Blockchains are hype. This becomes clear at the latest when you encounter companies who are actively looking for a blockchain application. You could also say: A problem is being sought for the solution. This is obviously the wrong approach: Either you have problems, challenges or requirements that cannot be solved or cannot be solved well with existing technologies or that at least could be solved better by using blockchains – or you do not have these problems, challenges or requirements.
There’s no doubt about it that certain challenges can be solved better with blockchains than with conventional technologies. The sequential storage of transactions, the ability to assign time stamps, the strong protection against subsequent modifications and the distributed structure of blockchains as well as new concepts, such as smart contracts, are attractive for many applications. The concept of the “distributed ledger” as an umbrella term makes this particularly clear: Applications where there must be a secure instance of information that is centrally maintained are the obvious applications for blockchains. Whether it’s the handling of international trade, the adjustment or first-time procurement of land registers in countries or digital currencies: In all cases, such a “distributed ledger” in electronic form helps, which can best be realized via blockchains.
However, you also have to understand that there is not just one blockchain, but rather a considerable number of design versions that, for example, differ due to the consensus mechanism used, such as “proof of work” with Bitcoin or “proof of stake” with Ethereum, but that also differ with respect to the identification of the participants, their authentication or the authorized participants. While Bitcoin is anonymous, other blockchains work with identified participants, because anonymity is often not desired or is not required. Blockchains that do not work anonymously and are even authenticated can work with simpler consensus mechanisms. Without being able or wanting to go into the details in this post: There are many existing and even more conceivable versions of blockchains. An important step for the successful implementation is understanding what is appropriate for the business problem.
But why will we and should we no longer talk about blockchains in the not-too-distant future if they do indeed have a general benefit? I must return to the situation I mentioned at the outset here where a problem is sought for a solution. Blockchains are only a means to an end. At the moment, however, people are talking far too much about the technical details and a very specific approach (“we make a blockchain”). However, it’s a matter of finding the right solutions for business applications. We also do not begin matters here with “we are looking for a solution that runs on Red Hat Linux,” or “we want to use a relational database” or “we want to program in C#” and look for an application for this. Instead, it’s about understanding what is to be achieved. If the requirements from business are adapted to the specific characteristics of blockchains, i.e. the distributed structure, the sequential storage of information, etc., then blockchains should become part of the solution.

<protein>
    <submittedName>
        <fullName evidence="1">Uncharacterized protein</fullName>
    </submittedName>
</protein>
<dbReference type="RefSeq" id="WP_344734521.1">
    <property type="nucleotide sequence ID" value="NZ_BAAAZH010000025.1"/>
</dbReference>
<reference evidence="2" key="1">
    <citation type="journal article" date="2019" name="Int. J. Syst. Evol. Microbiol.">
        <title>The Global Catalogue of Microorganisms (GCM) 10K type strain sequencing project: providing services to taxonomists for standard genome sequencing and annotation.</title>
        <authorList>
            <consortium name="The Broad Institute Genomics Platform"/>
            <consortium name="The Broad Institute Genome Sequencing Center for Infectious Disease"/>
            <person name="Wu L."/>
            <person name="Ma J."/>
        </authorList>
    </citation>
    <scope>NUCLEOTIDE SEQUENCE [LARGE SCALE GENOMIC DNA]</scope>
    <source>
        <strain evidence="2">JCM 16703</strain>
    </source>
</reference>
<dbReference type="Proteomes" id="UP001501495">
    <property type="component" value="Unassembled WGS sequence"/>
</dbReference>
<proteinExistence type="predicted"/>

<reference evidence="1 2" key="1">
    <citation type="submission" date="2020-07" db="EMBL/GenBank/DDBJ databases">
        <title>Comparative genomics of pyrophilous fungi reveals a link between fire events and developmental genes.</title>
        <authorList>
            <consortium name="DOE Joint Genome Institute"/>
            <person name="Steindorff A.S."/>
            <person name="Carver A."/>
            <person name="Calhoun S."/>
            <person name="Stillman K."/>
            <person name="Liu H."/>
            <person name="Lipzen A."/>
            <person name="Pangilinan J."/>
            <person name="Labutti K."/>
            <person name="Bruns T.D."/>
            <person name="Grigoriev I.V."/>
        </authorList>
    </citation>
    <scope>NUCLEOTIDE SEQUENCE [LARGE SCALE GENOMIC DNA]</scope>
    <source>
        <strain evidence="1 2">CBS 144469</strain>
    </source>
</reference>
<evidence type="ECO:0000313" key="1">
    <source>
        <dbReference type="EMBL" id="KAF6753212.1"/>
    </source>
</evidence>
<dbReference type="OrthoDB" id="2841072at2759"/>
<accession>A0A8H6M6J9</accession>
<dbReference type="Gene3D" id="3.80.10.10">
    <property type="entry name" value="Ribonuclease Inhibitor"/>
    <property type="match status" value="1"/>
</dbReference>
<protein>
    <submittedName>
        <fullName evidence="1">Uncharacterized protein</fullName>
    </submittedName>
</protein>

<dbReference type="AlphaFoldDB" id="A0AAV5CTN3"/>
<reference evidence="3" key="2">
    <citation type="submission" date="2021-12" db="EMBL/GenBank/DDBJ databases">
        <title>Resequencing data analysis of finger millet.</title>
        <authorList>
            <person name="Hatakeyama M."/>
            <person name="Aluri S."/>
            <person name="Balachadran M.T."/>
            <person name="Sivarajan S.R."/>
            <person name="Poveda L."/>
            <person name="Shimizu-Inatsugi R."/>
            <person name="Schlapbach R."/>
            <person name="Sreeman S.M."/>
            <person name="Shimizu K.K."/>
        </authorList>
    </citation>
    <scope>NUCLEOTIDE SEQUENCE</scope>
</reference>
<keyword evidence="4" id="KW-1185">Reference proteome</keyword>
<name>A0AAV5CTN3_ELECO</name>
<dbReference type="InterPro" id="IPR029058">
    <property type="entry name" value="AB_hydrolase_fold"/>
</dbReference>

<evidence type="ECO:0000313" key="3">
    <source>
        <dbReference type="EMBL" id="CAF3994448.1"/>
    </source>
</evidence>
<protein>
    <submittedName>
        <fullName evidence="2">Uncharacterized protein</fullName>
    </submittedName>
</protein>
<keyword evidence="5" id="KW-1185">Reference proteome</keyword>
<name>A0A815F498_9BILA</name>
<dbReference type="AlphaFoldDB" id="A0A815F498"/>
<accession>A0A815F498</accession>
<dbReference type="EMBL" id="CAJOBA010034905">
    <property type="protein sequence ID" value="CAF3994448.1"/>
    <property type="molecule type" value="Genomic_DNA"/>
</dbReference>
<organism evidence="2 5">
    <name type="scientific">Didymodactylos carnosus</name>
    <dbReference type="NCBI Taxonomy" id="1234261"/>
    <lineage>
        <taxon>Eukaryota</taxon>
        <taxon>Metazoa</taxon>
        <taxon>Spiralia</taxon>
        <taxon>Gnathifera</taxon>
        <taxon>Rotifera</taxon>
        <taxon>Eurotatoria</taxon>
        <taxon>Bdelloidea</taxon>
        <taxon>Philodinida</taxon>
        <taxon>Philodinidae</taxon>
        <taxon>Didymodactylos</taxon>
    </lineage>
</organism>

However, this is a question that, just like that of the programming language, is not at the level of business requirements, but rather is at the technical level of implementation. And as you should not worry about what database is to be worked with or how the data model is normalized in a relational database, we should not say at the technical level: “Now we want to solve a problem with a blockchain, whether it makes sense or not.”
I therefore hope that in a couple of years we will use blockchains quite as a matter of course through standardized APIs and protocols. Just as there is SQL for relational databases, we also need standards for blockchains.
Nevertheless, it is important that business understands the basic idea of blockchains. For in this way many applications can be implemented in business that have previously failed when it came to the technology available. There is a large potential for innovation here. However, this is about the question of what can and wants to be changed in business and where the business benefits lie if international trade and its financing can be handled more efficiently and favorably or if the settlement of securities transactions can be optimized. If it then turns out though that we are better off without blockchains, then everything is OK too. It’s not about blockchains per se. The starting point must always be the business application. How to solve the business application in an ideal way is a technical question that business will hopefully no longer have to deal with at some point. However, blockchains must of course still be discussed at the technical level and they must also be used where they offer added value.
Über den Autor / die Autorin:
Martin Kuppinger is Founder of the independent Analyst Company KuppingerCole and as Principal Analyst responsible for the KuppingerCole research. In his 25 years of IT experience he has already written more than 50 IT-related books and is known as a widely-read columnist and author of technical articles as well as reviews and is also a well-established speaker and moderator at seminars and congresses. His interest in Identity Management dates back to the 80s, when he also gained considerable experience in software architecture development. Over the years, he added several other fields of research, including virtualization, cloud computing, overall IT security, and others. Having studied economies, he combines in-depth IT knowledge with a strong business perspective.